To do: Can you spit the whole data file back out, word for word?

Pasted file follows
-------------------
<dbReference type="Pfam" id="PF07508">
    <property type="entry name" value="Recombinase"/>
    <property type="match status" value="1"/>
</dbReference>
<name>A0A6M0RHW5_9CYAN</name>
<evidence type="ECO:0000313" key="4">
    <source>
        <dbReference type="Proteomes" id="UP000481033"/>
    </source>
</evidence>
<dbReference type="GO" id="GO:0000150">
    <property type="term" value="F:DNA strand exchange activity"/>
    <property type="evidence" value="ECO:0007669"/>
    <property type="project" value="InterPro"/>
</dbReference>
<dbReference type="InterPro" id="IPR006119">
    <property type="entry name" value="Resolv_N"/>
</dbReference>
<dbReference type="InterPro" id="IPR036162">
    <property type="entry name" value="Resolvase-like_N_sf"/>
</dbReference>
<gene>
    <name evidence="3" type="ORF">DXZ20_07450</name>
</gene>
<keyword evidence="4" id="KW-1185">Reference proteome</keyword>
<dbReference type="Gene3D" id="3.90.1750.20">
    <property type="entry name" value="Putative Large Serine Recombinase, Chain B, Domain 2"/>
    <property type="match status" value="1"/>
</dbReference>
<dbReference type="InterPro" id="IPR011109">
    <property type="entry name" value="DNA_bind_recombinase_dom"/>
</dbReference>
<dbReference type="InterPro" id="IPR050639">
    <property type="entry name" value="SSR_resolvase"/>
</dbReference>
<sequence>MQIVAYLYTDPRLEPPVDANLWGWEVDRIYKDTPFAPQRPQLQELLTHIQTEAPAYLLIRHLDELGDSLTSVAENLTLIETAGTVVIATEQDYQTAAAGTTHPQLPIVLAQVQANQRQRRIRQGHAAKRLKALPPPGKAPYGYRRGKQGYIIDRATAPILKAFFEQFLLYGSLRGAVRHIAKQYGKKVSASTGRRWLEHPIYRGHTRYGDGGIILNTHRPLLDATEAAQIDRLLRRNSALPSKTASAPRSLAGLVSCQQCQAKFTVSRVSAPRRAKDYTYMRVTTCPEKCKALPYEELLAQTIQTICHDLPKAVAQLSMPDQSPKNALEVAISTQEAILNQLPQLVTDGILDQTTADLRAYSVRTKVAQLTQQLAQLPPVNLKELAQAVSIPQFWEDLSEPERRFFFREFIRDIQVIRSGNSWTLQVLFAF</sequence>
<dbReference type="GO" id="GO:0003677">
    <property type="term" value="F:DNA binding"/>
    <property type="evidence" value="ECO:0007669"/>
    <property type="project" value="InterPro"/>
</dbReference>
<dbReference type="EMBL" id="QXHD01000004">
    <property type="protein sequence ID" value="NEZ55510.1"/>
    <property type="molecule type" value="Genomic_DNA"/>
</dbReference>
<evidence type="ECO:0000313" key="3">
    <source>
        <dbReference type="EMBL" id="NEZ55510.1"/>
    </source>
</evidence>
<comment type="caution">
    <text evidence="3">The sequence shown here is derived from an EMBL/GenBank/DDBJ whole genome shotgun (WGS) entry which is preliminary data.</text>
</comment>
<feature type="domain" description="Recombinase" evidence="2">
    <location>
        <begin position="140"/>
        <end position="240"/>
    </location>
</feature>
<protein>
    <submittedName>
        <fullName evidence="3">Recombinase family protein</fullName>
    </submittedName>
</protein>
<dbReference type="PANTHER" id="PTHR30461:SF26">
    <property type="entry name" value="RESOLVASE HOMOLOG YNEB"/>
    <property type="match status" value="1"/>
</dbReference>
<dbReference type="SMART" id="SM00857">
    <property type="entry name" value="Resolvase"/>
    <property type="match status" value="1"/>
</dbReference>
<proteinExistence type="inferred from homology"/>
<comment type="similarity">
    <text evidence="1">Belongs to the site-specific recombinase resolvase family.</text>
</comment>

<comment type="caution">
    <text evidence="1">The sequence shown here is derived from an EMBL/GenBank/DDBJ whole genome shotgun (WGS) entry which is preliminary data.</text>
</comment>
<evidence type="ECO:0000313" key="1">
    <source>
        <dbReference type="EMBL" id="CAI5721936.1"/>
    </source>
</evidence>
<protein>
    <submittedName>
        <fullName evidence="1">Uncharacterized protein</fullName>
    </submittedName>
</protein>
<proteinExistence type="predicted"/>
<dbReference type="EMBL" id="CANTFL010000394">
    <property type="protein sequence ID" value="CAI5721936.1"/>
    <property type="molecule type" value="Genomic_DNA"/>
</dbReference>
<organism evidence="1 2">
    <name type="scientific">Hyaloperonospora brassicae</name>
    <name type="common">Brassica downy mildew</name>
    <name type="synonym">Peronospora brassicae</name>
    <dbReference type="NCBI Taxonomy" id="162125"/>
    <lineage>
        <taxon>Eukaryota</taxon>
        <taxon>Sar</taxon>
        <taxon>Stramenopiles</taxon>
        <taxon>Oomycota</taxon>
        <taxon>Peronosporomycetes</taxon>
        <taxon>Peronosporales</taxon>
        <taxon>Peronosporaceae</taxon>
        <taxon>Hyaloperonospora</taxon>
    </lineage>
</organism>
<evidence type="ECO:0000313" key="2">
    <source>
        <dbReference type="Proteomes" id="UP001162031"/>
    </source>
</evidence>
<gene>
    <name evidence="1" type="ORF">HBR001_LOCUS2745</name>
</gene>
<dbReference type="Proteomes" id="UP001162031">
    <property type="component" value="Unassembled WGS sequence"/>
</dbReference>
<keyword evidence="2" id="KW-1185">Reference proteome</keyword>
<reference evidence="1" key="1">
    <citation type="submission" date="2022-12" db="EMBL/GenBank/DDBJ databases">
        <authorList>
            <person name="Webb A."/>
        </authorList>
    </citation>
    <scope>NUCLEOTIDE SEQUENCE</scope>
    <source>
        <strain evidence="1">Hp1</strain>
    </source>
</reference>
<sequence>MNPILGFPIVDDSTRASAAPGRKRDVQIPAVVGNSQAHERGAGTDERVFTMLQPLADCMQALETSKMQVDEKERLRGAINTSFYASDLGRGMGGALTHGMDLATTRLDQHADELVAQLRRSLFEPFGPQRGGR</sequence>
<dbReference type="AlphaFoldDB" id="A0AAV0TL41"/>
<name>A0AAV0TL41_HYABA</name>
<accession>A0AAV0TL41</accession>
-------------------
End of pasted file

<dbReference type="Pfam" id="PF07508">
    <property type="entry name" value="Recombinase"/>
    <property type="match status" value="1"/>
</dbReference>
<name>A0A6M0RHW5_9CYAN</name>
<evidence type="ECO:0000313" key="4">
    <source>
        <dbReference type="Proteomes" id="UP000481033"/>
    </source>
</evidence>
<dbReference type="GO" id="GO:0000150">
    <property type="term" value="F:DNA strand exchange activity"/>
    <property type="evidence" value="ECO:0007669"/>
    <property type="project" value="InterPro"/>
</dbReference>
<dbReference type="InterPro" id="IPR006119">
    <property type="entry name" value="Resolv_N"/>
</dbReference>
<dbReference type="InterPro" id="IPR036162">
    <property type="entry name" value="Resolvase-like_N_sf"/>
</dbReference>
<gene>
    <name evidence="3" type="ORF">DXZ20_07450</name>
</gene>
<keyword evidence="4" id="KW-1185">Reference proteome</keyword>
<dbReference type="Gene3D" id="3.90.1750.20">
    <property type="entry name" value="Putative Large Serine Recombinase, Chain B, Domain 2"/>
    <property type="match status" value="1"/>
</dbReference>
<dbReference type="InterPro" id="IPR011109">
    <property type="entry name" value="DNA_bind_recombinase_dom"/>
</dbReference>
<dbReference type="InterPro" id="IPR050639">
    <property type="entry name" value="SSR_resolvase"/>
</dbReference>
<sequence>MQIVAYLYTDPRLEPPVDANLWGWEVDRIYKDTPFAPQRPQLQELLTHIQTEAPAYLLIRHLDELGDSLTSVAENLTLIETAGTVVIATEQDYQTAAAGTTHPQLPIVLAQVQANQRQRRIRQGHAAKRLKALPPPGKAPYGYRRGKQGYIIDRATAPILKAFFEQFLLYGSLRGAVRHIAKQYGKKVSASTGRRWLEHPIYRGHTRYGDGGIILNTHRPLLDATEAAQIDRLLRRNSALPSKTASAPRSLAGLVSCQQCQAKFTVSRVSAPRRAKDYTYMRVTTCPEKCKALPYEELLAQTIQTICHDLPKAVAQLSMPDQSPKNALEVAISTQEAILNQLPQLVTDGILDQTTADLRAYSVRTKVAQLTQQLAQLPPVNLKELAQAVSIPQFWEDLSEPERRFFFREFIRDIQVIRSGNSWTLQVLFAF</sequence>
<dbReference type="GO" id="GO:0003677">
    <property type="term" value="F:DNA binding"/>
    <property type="evidence" value="ECO:0007669"/>
    <property type="project" value="InterPro"/>
</dbReference>
<dbReference type="EMBL" id="QXHD01000004">
    <property type="protein sequence ID" value="NEZ55510.1"/>
    <property type="molecule type" value="Genomic_DNA"/>
</dbReference>
<evidence type="ECO:0000313" key="3">
    <source>
        <dbReference type="EMBL" id="NEZ55510.1"/>
    </source>
</evidence>
<comment type="caution">
    <text evidence="3">The sequence shown here is derived from an EMBL/GenBank/DDBJ whole genome shotgun (WGS) entry which is preliminary data.</text>
</comment>
<feature type="domain" description="Recombinase" evidence="2">
    <location>
        <begin position="140"/>
        <end position="240"/>
    </location>
</feature>
<protein>
    <submittedName>
        <fullName evidence="3">Recombinase family protein</fullName>
    </submittedName>
</protein>
<dbReference type="PANTHER" id="PTHR30461:SF26">
    <property type="entry name" value="RESOLVASE HOMOLOG YNEB"/>
    <property type="match status" value="1"/>
</dbReference>
<dbReference type="SMART" id="SM00857">
    <property type="entry name" value="Resolvase"/>
    <property type="match status" value="1"/>
</dbReference>
<proteinExistence type="inferred from homology"/>
<comment type="similarity">
    <text evidence="1">Belongs to the site-specific recombinase resolvase family.</text>
</comment>

<comment type="caution">
    <text evidence="1">The sequence shown here is derived from an EMBL/GenBank/DDBJ whole genome shotgun (WGS) entry which is preliminary data.</text>
</comment>
<evidence type="ECO:0000313" key="1">
    <source>
        <dbReference type="EMBL" id="CAI5721936.1"/>
    </source>
</evidence>
<protein>
    <submittedName>
        <fullName evidence="1">Uncharacterized protein</fullName>
    </submittedName>
</protein>
<proteinExistence type="predicted"/>
<dbReference type="EMBL" id="CANTFL010000394">
    <property type="protein sequence ID" value="CAI5721936.1"/>
    <property type="molecule type" value="Genomic_DNA"/>
</dbReference>
<organism evidence="1 2">
    <name type="scientific">Hyaloperonospora brassicae</name>
    <name type="common">Brassica downy mildew</name>
    <name type="synonym">Peronospora brassicae</name>
    <dbReference type="NCBI Taxonomy" id="162125"/>
    <lineage>
        <taxon>Eukaryota</taxon>
        <taxon>Sar</taxon>
        <taxon>Stramenopiles</taxon>
        <taxon>Oomycota</taxon>
        <taxon>Peronosporomycetes</taxon>
        <taxon>Peronosporales</taxon>
        <taxon>Peronosporaceae</taxon>
        <taxon>Hyaloperonospora</taxon>
    </lineage>
</organism>
<evidence type="ECO:0000313" key="2">
    <source>
        <dbReference type="Proteomes" id="UP001162031"/>
    </source>
</evidence>
<gene>
    <name evidence="1" type="ORF">HBR001_LOCUS2745</name>
</gene>
<dbReference type="Proteomes" id="UP001162031">
    <property type="component" value="Unassembled WGS sequence"/>
</dbReference>
<keyword evidence="2" id="KW-1185">Reference proteome</keyword>
<reference evidence="1" key="1">
    <citation type="submission" date="2022-12" db="EMBL/GenBank/DDBJ databases">
        <authorList>
            <person name="Webb A."/>
        </authorList>
    </citation>
    <scope>NUCLEOTIDE SEQUENCE</scope>
    <source>
        <strain evidence="1">Hp1</strain>
    </source>
</reference>
<sequence>MNPILGFPIVDDSTRASAAPGRKRDVQIPAVVGNSQAHERGAGTDERVFTMLQPLADCMQALETSKMQVDEKERLRGAINTSFYASDLGRGMGGALTHGMDLATTRLDQHADELVAQLRRSLFEPFGPQRGGR</sequence>
<dbReference type="AlphaFoldDB" id="A0AAV0TL41"/>
<name>A0AAV0TL41_HYABA</name>
<accession>A0AAV0TL41</accession>